Mixed Reactions to Altered Climate Change Targets

Changes to European climate change targets have led to a mixed reaction from businesses and energy industry bodies. The new EU-wide targets require a 40% reduction in greenhouse gas emissions and at least 27% of energy to be generated from renewable sources by 2030.

These targets apply to the EU as a whole and individual member states don’t have to set their own targets. However, each country will be expected to say what they can realistically expect to achieve by 2030 and to discuss these figures with the EU. Some bodies, such as the UK Onshore Operators Group, have welcomed the new targets, as they recommend a ‘non-binding set of principles rather than a further directive.

However, UK Energy Minister Ed Davey’s subsequent announcement that the UK won’t have a specific renewable energy target after 2020 has caused dismay within the renewables sector. The UK’s current commitment to generate 15% of our electricity from renewable sources by 2020 still stands, but a new target won’t be set after this date.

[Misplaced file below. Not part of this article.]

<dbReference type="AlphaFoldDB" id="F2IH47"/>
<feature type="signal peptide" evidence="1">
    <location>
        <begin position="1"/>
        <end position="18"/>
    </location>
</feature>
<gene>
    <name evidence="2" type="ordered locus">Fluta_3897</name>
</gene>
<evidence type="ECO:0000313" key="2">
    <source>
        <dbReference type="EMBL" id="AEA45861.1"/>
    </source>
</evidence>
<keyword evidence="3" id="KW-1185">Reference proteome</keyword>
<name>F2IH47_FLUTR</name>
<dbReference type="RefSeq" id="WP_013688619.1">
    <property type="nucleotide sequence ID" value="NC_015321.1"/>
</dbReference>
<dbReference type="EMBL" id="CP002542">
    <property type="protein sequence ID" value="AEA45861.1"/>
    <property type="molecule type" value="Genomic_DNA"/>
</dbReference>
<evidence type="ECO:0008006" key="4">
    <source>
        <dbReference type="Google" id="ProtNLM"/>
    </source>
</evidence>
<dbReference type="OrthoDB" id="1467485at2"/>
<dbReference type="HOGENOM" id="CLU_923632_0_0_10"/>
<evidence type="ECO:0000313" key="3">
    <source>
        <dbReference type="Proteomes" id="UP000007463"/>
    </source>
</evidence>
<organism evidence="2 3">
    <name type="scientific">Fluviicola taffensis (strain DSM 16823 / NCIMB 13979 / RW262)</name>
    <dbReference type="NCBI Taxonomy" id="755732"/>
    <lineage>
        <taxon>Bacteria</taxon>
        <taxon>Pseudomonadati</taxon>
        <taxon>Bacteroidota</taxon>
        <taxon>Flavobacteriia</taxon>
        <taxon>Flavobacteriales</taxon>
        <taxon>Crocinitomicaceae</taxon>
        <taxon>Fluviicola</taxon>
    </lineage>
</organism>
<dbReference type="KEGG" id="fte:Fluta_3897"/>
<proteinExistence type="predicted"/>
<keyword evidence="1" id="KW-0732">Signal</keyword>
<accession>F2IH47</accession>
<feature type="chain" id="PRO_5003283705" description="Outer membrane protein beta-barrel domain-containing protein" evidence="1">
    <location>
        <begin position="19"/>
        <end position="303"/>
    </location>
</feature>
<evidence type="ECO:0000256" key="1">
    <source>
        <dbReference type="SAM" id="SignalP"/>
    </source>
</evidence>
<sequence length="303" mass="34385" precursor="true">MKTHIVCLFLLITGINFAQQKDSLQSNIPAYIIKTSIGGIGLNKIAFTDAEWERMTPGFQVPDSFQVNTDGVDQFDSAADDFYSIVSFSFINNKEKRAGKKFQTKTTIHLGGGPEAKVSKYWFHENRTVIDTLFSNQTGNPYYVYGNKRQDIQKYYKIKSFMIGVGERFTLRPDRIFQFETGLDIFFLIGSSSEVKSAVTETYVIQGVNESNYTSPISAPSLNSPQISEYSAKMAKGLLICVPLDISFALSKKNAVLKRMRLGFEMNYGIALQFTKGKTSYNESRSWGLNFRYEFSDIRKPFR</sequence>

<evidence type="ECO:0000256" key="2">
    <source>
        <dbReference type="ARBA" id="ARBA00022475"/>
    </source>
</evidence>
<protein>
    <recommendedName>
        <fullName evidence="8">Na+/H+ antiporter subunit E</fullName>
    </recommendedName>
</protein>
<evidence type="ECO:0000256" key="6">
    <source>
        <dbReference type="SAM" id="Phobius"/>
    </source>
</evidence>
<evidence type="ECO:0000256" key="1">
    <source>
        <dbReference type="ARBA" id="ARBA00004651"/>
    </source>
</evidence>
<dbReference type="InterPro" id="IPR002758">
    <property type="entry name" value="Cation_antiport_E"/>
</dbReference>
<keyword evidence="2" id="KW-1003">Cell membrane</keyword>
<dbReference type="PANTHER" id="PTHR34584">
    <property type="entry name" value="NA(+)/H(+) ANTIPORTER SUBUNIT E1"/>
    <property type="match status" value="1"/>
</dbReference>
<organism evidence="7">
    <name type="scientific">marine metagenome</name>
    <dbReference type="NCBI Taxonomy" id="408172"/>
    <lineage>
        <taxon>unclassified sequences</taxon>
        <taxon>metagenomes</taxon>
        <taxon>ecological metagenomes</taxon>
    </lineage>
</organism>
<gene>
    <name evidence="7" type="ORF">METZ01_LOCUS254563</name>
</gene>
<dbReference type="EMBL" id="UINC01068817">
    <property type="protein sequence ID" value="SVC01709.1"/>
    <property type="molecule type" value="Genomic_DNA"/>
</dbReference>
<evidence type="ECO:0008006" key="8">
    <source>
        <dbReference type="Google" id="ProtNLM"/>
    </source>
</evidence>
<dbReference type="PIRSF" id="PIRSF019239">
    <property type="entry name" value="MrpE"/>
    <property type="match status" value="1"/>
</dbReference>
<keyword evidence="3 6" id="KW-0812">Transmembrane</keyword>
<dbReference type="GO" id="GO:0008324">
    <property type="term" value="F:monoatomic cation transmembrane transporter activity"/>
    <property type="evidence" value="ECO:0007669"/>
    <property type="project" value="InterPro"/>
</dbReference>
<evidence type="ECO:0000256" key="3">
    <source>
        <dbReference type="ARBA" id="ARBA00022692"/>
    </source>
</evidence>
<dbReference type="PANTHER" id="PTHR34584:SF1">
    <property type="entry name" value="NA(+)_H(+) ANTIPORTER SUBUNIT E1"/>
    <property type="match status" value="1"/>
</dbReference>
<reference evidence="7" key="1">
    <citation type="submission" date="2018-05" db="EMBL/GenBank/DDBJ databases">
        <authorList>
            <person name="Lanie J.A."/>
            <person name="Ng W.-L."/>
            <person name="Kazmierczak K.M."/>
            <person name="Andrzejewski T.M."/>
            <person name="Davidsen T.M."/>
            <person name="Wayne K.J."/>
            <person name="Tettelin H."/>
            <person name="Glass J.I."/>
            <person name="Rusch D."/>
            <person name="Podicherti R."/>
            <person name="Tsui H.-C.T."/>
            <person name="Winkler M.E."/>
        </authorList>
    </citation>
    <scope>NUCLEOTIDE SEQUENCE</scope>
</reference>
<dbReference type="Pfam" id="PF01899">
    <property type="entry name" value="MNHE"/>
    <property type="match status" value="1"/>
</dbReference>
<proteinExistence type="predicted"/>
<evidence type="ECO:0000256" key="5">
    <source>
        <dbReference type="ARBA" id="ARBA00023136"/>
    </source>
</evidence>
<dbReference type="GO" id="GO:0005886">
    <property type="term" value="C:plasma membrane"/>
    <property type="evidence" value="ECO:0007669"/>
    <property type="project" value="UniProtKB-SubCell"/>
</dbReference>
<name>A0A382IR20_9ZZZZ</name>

But according to industry bodies, targets set in the past have been a major factor in driving growth within the sector. The 2020 target in particular was described by the Renewable Energy Association (REA) as ‘…particularly valuable when negative rhetoric from ministers… damaged market confidence in the UK.’ And without any new targets after 2020, the REA and renewable energy companies are worried that investment into green technologies will fall away.

Indeed, investor confidence has already taken a hit, with German firm RWE Npower announcing plans to cut their UK-based renewable investments by 50%. The REA was quick to point out the potential implications of not setting new targets, commenting that: ‘…experience shows that binding renewables targets…give a major long-term boost to investor confidence, helping accelerate market growth and technology-cost reduction (and that)when politicians go wobbly on renewables, the targets help keep investment flowing.'

Wilding says: This short-sighted decision is not only frustrating for the renewables industry but could have serious economic implications for the UK in the future. Let’s hope that, despite this news, the sector continues to attract investment and fulfil its considerable potential.’


Sources: The Guardian and City A.M.